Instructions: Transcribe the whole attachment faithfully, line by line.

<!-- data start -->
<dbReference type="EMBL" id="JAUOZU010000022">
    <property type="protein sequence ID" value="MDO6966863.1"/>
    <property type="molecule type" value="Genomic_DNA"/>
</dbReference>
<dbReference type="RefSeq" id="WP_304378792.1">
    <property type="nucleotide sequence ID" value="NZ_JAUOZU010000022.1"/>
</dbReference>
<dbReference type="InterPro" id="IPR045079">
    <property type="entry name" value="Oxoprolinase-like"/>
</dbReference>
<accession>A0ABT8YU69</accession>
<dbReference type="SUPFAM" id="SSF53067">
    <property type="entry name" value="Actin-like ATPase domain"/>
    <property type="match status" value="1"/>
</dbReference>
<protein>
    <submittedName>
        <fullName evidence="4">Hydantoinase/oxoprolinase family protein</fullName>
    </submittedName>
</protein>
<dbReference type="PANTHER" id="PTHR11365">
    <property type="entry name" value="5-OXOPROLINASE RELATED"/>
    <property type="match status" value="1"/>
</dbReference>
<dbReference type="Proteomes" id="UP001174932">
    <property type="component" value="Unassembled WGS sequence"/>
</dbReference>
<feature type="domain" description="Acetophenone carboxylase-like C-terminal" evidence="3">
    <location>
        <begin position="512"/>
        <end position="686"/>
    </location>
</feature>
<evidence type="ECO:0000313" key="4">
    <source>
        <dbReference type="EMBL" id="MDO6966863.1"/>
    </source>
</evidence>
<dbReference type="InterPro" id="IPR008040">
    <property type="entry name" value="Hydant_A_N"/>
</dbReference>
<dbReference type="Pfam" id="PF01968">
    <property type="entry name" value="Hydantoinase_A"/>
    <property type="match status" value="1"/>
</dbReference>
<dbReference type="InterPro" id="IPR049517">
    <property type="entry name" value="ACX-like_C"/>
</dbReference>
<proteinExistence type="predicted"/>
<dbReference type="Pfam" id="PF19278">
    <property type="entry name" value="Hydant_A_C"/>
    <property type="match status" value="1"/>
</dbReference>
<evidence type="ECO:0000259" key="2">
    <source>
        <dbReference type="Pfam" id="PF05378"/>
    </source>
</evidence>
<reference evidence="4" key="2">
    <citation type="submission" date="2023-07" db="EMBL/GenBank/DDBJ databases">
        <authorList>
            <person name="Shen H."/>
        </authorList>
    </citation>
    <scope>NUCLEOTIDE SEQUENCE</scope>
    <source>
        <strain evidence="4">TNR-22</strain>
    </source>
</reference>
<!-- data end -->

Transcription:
<dbReference type="EMBL" id="JAUOZU010000022">
    <property type="protein sequence ID" value="MDO6966863.1"/>
    <property type="molecule type" value="Genomic_DNA"/>
</dbReference>
<dbReference type="RefSeq" id="WP_304378792.1">
    <property type="nucleotide sequence ID" value="NZ_JAUOZU010000022.1"/>
</dbReference>
<dbReference type="InterPro" id="IPR045079">
    <property type="entry name" value="Oxoprolinase-like"/>
</dbReference>
<accession>A0ABT8YU69</accession>
<dbReference type="SUPFAM" id="SSF53067">
    <property type="entry name" value="Actin-like ATPase domain"/>
    <property type="match status" value="1"/>
</dbReference>
<protein>
    <submittedName>
        <fullName evidence="4">Hydantoinase/oxoprolinase family protein</fullName>
    </submittedName>
</protein>
<dbReference type="PANTHER" id="PTHR11365">
    <property type="entry name" value="5-OXOPROLINASE RELATED"/>
    <property type="match status" value="1"/>
</dbReference>
<dbReference type="Proteomes" id="UP001174932">
    <property type="component" value="Unassembled WGS sequence"/>
</dbReference>
<feature type="domain" description="Acetophenone carboxylase-like C-terminal" evidence="3">
    <location>
        <begin position="512"/>
        <end position="686"/>
    </location>
</feature>
<evidence type="ECO:0000313" key="4">
    <source>
        <dbReference type="EMBL" id="MDO6966863.1"/>
    </source>
</evidence>
<dbReference type="InterPro" id="IPR008040">
    <property type="entry name" value="Hydant_A_N"/>
</dbReference>
<dbReference type="Pfam" id="PF01968">
    <property type="entry name" value="Hydantoinase_A"/>
    <property type="match status" value="1"/>
</dbReference>
<dbReference type="InterPro" id="IPR049517">
    <property type="entry name" value="ACX-like_C"/>
</dbReference>
<proteinExistence type="predicted"/>
<dbReference type="Pfam" id="PF19278">
    <property type="entry name" value="Hydant_A_C"/>
    <property type="match status" value="1"/>
</dbReference>
<evidence type="ECO:0000259" key="2">
    <source>
        <dbReference type="Pfam" id="PF05378"/>
    </source>
</evidence>
<reference evidence="4" key="2">
    <citation type="submission" date="2023-07" db="EMBL/GenBank/DDBJ databases">
        <authorList>
            <person name="Shen H."/>
        </authorList>
    </citation>
    <scope>NUCLEOTIDE SEQUENCE</scope>
    <source>
        <strain evidence="4">TNR-22</strain>
    </source>
</reference>